Despite knowing you are a child of God, you may feel stuck in a rut, undervalued or even worthless. If so, perhaps it’s time to shift your frame of reference.
Detour to Damascus
Jesus often asked questions that "required an entire shift in one’s frame of reference" (Elder Neal A. Maxwell, "Jesus, the Perfect Mentor," Ensign, February 2001).
On the road to Damascus, the Master asked Saul a life-changing question: "Saul, Saul, why persecutest thou me?" (Acts 9:4). Though temporarily blinded by the encounter, Saul would become the visionary apostle Paul. In that moment, the hated persecutor of Christians was willing to confront his conduct and character. Instead of justifying himself, Saul abandoned his previous path by asking: "Lord, what wilt thou have me do?" (Acts 9:6).
The road to Damascus is a symbol for the detour of self-examination. Without a willingness to examine our character, our life path is mired in the pride of the unexamined heart.
Sometimes disaster storms our peace through no fault of our own. At other times, we are dissatisfied with the gap between the life that is and the life we desire. Finally, there are times when our restlessness is self-inflicted by sin or sloth.
In all circumstances, we matter to God. We are known and we are numbered as his precious lambs, "and ye are my sheep, and ye are numbered among those whom the Father hath given me" (3 Nephi 15:24).
There is a vast difference between feeling undervalued, and being undervalued. Though few of us persecute others for their religious convictions, we sometimes act like the pre-Damascus Saul by refusing to see ourselves as Jesus sees us.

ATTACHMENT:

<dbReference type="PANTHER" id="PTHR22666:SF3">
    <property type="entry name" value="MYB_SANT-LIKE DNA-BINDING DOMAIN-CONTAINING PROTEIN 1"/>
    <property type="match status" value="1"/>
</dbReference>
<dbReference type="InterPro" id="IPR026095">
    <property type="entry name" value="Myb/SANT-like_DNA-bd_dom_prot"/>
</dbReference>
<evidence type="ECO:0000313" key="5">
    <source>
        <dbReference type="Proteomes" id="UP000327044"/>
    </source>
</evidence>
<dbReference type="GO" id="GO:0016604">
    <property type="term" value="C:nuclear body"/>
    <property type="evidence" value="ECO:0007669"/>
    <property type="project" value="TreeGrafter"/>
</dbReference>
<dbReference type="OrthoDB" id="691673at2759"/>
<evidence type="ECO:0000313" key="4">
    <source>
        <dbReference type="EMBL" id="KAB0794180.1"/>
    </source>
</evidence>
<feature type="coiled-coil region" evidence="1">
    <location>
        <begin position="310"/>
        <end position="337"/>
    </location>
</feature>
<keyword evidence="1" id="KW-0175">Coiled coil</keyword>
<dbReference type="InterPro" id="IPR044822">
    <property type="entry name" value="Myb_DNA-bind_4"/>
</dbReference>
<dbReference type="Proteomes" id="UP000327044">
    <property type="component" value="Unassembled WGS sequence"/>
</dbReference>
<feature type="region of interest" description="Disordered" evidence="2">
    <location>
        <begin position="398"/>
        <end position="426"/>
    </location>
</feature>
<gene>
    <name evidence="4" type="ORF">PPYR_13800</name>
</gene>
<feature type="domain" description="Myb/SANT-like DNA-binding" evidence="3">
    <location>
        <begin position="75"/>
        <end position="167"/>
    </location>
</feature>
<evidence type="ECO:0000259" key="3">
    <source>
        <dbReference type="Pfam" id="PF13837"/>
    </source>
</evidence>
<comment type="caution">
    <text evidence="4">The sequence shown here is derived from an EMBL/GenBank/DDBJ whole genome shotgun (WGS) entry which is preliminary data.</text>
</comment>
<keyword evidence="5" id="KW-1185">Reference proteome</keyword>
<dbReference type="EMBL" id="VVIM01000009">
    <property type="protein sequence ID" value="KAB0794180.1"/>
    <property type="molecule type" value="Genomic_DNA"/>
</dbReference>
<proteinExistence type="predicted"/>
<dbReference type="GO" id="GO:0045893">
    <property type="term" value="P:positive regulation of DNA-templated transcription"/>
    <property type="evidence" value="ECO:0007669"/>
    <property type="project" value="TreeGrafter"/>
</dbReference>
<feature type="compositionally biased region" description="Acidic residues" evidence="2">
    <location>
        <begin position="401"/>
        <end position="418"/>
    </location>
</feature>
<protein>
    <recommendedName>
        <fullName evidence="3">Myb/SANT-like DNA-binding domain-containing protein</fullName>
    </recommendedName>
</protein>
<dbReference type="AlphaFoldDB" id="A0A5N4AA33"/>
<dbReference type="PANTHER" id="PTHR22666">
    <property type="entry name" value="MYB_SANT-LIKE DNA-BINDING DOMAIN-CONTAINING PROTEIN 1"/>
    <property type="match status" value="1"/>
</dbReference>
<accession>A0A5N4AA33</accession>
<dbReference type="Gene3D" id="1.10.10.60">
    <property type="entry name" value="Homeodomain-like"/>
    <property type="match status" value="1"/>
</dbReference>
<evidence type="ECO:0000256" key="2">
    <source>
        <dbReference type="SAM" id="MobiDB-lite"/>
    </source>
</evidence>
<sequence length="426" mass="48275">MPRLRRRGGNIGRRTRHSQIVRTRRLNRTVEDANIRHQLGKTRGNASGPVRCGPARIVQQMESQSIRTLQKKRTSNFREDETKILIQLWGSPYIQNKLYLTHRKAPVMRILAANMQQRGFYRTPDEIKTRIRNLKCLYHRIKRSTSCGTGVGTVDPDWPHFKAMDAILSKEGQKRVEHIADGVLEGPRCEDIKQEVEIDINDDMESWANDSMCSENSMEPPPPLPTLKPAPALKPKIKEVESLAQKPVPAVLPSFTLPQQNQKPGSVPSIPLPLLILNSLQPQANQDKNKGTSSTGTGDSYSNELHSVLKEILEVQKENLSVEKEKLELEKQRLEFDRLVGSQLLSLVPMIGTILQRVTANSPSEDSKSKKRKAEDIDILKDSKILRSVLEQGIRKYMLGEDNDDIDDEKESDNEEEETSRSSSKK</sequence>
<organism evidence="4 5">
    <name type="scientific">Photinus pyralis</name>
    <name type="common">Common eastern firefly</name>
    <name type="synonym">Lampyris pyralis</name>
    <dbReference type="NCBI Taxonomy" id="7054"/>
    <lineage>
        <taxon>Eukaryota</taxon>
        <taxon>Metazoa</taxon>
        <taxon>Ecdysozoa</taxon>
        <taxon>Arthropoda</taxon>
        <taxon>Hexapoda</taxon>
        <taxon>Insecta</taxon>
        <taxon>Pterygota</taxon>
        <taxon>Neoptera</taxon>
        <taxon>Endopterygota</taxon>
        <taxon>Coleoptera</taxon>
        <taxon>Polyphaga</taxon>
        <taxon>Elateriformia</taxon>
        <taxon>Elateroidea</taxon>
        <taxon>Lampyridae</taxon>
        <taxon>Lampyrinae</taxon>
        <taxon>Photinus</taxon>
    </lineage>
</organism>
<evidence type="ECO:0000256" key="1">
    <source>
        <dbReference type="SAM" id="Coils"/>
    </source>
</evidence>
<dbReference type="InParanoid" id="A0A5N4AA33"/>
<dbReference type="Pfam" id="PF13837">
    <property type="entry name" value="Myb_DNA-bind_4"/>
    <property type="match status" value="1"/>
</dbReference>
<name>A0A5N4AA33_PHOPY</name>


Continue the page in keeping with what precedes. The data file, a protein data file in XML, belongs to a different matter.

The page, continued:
Consider the widow’s mite. While observing wealthy men donating to the temple treasury, the Savior noted an impoverished widow casting in two mites. Calling his disciples, he said, "Verily I say unto you, That this poor widow hath cast more in ... even all her living" (Mark 12:42-44).
Though undervalued by the witness of men, God knew the widow’s heart — her true value.
The world tells us we are boring prodigals who must experience the glitter of the far country. Thus, pop-culture depreciates motherhood, civility, charity and decency in order to gain converts from the rich pool of the restless or selfish.
Ironically, to the extent we waste our inheritance in self-pleasing, we dilute our most valuable asset: our potential. Selfishness is its own self-limiting direction.
Love’s true value
When we are tempted to wonder whether we matter, consider the love of those who have most influenced us for good. Teachers come to mind; they mentor, they encourage, they inspire. Despite low salaries and some disengaged parents, teachers matter because they help others matter.
When we extend our love, our self-worth expands to allow us to value others as God values them. In selfless service, no one feels undervalued and no one is.
My friend Dennis Barney founded a food bank and many other charitable causes. It took three buildings to accommodate the throngs at his funeral. His widow noted that he died, literally, of an enlarged heart. Dennis mattered to others because of the depth of his love.
Because we are our harshest critics, we sometimes lose sight of our true value: "Remember the worth of souls is great in the sight of God" (Doctrine and Covenants 18:10).
If you’ve ever felt like giving up, don’t. Remember that your value is priceless and your potential eternal. Encourage someone, help someone, bless someone. By lifting others, you will never feel undervalued.
Your true value is far above the glittering lights of a tinseled world. You are one of the shining stars in God’s heaven.
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